The Carers and Disabled Children Act 2000 gives carers a right to an assessment of their needs, and gives local councils a mandatory duty to support carers by providing services such as short breaks. The Carer's Grant funds provision of such services and breaks, and will be worth £185 million in 2005–06.

The Carers (Equal Opportunities) Act 2004 which comes into force on 1 April 2005 places a duty on councils to inform carers, in certain circumstances, of their right to an assessment of their needs:

Disabled People

Mr. Dhanda: To ask the Secretary of State for Work and Pensions what steps his Department is taking to encourage (a) independent living and (b) independent advocacy for disabled people. [224561]

Maria Eagle: The Department for Work and Pensions is responsible for financing the Independent Living Funds which currently benefits some 16,400 severely disabled people and also acts as sponsor for the Motability scheme which helps finance personal transport for some 378,000 disabled people.

In addition, independent living is one of the key areas addressed in the recent Prime Minister's Strategy Unit report "Improving the life chances of disabled people" a copy of which is available in the Library. The report sets out a vision that by 2025 disabled people will have the full opportunities and choices necessary to enable them to improve their quality of life. Among the proposals are a range of measures including new individual budgets,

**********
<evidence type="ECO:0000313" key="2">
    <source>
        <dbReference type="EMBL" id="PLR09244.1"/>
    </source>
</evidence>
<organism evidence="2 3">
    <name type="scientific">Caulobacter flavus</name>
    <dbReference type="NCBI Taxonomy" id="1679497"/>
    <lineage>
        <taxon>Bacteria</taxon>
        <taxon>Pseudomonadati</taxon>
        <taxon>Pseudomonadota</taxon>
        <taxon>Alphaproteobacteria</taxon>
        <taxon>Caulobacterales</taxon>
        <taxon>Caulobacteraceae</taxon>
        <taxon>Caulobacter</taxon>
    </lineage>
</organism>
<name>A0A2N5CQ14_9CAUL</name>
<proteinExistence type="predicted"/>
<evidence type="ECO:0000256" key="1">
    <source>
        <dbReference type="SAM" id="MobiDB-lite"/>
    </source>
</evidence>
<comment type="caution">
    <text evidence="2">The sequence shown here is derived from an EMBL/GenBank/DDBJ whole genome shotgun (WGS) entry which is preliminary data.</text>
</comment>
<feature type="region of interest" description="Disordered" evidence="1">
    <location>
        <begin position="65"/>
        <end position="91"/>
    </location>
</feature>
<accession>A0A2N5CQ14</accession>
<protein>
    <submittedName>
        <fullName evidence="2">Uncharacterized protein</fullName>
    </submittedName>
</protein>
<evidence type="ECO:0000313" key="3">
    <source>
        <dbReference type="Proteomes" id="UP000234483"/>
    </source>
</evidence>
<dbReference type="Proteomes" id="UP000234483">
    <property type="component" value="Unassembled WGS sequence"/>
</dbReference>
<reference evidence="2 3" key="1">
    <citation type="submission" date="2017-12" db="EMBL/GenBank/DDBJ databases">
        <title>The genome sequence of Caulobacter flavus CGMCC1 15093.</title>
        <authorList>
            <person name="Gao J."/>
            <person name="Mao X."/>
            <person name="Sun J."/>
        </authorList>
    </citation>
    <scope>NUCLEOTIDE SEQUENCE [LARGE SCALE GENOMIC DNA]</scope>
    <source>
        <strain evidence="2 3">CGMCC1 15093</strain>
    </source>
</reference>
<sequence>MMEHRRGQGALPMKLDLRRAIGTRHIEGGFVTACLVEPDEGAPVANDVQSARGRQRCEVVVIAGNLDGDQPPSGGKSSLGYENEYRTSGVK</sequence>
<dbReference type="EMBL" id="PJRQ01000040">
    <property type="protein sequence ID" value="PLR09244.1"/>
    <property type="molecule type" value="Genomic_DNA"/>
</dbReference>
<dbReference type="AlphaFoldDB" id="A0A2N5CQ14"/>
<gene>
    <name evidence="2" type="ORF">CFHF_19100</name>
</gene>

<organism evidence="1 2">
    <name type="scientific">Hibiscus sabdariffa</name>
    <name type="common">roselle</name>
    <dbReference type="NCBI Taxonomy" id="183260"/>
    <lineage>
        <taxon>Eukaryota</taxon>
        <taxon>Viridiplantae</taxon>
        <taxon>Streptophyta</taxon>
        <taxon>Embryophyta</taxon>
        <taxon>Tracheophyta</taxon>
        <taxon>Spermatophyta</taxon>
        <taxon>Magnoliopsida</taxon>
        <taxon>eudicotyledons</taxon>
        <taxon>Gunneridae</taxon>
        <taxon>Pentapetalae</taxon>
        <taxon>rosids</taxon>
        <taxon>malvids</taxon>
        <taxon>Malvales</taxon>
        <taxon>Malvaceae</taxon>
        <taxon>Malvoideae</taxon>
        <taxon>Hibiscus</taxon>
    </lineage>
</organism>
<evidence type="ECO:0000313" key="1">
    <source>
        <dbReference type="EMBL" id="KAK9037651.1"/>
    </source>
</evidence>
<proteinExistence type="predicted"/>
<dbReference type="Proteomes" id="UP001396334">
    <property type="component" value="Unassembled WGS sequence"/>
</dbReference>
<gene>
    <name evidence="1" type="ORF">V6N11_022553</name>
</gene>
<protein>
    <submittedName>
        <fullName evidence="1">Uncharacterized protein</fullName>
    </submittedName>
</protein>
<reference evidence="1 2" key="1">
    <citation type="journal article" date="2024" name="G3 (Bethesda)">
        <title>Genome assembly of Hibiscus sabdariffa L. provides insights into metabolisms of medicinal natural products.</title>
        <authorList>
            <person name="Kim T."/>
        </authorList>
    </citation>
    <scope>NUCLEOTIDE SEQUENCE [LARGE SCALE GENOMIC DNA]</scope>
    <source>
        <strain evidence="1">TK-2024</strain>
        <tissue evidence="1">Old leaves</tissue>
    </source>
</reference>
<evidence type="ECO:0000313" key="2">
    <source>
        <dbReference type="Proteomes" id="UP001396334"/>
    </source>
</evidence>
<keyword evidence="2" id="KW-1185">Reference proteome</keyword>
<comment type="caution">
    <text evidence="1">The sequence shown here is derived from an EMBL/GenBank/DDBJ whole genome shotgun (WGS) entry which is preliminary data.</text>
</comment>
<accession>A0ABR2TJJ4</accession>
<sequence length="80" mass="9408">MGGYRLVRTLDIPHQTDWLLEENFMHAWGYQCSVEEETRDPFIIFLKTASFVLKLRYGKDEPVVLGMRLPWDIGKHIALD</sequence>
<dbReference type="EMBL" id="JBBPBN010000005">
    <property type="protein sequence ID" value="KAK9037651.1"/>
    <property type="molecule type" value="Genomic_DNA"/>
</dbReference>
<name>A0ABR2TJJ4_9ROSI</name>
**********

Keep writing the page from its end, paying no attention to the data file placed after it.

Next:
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together with better advice and advocacy support. This is a cross-Government report, and this Department will be coordinating the overall implementation action.

Financial Assistance Scheme

Mr. Webb: To ask the Secretary of State for Work and Pensions what his estimate is of the average core annual pension entitlement of the 15,000 occupational pension scheme members who will be covered by the Financial Assistance Scheme's provisions for those within three years of retirement age. [212305]

Malcolm Wicks: We shall not have full information on members' entitlements under their schemes until their schemes are close to completing wind up.

As announced in my ministerial written statement of 4 April 2005, Official Report, columns 126–28WS, we are also in the process of consulting on the details of how "core pension entitlement" will be determined for the purposes of the FAS. The detailed definition will be subject to the outcome of the consultation and until it is finalised we are unable to estimate the average entitlement for these scheme members.

Health and Safety at Work